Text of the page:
FAQ

On 2/28/07, Werner Punz wrote:
Arash Rajaeeyan schrieb:
oh yes, also conversation scope of Trinidad
does you (or any one one else) have access to JSR 299 info?
do you which approach are they going to standardize for
conversation/dialog/(or what ever they name it)?
Btw. speaking of JSR 299, and conversations, isnt jsr299 just
a glue specification of marrying ejb3 and jsf so that you can use ejb3
beans as managed beans?
JSR299 means whatever the expert group decides to propose to the JCP
executive committee for approval. The kinds of things you describe
above are definitely within the initial proposal document[1], but I
would not place any bets that JSR-299 will limit itself to just what
you mentioned.
Regarding conversations and dialogs:

This stuff really belongs into the servlet space just like session
and request,
which technologies then are built on top of such scoping is an entire
issue.
Agreed in general ... the devil is in the details. Consider the
RESTafarian attitude that scopes of any kind (other than request
scope) are evil. And, consider the fact that, although javax.servlet
was one of the earliest "extension" proposals for the Java language,
there have not been any mainstream-adopted solutions on different APIs
to adapt HTTP requests to Java business logic (unless, I suppose, you
count SOAP mappings via things like JAX-RPC and JAX-WS ... but those
still count IMHO as built on *top* of the servlet APi instead of
replacing it).

Maybe there is some virtue in a simple baseline standard that everyone
can adopt?

Lets face it 90% of all problems most people have in webapps stem from
the fact that you cannot keep objects for a longer time without going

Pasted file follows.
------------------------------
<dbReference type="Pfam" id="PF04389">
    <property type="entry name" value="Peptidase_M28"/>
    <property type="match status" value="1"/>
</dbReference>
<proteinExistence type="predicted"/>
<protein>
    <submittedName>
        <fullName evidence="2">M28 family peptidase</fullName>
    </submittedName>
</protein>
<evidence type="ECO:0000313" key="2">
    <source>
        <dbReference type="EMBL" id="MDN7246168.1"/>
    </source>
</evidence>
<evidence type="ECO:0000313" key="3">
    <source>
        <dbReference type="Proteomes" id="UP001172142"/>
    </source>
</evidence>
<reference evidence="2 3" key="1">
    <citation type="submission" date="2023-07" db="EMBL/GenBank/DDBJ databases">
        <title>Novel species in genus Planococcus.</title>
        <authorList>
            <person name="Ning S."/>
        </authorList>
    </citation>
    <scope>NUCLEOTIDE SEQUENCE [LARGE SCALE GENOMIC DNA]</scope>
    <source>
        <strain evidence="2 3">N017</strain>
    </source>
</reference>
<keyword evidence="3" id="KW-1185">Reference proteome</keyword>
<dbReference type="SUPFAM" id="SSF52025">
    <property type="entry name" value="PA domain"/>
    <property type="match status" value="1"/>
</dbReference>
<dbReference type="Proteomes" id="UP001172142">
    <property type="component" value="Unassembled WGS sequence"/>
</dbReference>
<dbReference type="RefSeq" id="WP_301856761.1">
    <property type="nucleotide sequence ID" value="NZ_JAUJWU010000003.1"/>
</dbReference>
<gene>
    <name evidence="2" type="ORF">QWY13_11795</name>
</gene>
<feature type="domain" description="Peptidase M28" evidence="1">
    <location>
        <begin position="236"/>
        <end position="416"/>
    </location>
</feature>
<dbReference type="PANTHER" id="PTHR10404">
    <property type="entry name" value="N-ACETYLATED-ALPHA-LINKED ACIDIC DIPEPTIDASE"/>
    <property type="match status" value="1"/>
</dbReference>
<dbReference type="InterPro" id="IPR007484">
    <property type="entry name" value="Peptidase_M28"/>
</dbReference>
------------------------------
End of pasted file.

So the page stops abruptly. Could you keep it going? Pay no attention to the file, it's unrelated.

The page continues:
through the problems a session scope causes for garbage collection
and due to the fact that if you do not work on a pure jdbc base but on
an orm base you either have to keep an erm open for your entire session
with all related problems or you have to open it on request or even
works on business case and then run into the usual merge problems
most orm layers have (which is not solvable in a satisfying way anyway)

The current already big number of various dialog systems which also keep
something conversational open for object storage stem from the fact that
this is a huge problem or has become a bigger one now that webapps seem
to have moved towards orm layers where this problem becomes more
problematic.

Tackeling it on JEE level has been long overdue in my opinion especially
because most of the usage and core patterns basically are tested by now.

Craig since you are reading this, any idea if the servlet specs will be
opened to scopes/conversations in the next specifications?
It turns out that I've been an internal proponent of dealing with
these kinds of issues at the servlet spec level, as my colleagues in
the platform group are aware of :-). One of the critical challenges,
unfortunately, is econimics -- funding any spec all the way through
the JCP process is likely to be a six-figure ($) investment, and the
challenge is to optimize our (Sun's) investments.

My personal interest in this problem space is actually at a level
*below* the servlet API ... hopefully, the recently filed RESTful API
JSR can deal with those sorts of things. Things like conversation
scope (and even session scope) should be extensions on top of such a
basic API, not fundamental features of it. Serv;ets have served us
honorably for almost 10 years (only a little less than the lifetime of
Java itself) ... but it's time to move forwards.
Werner
Craig

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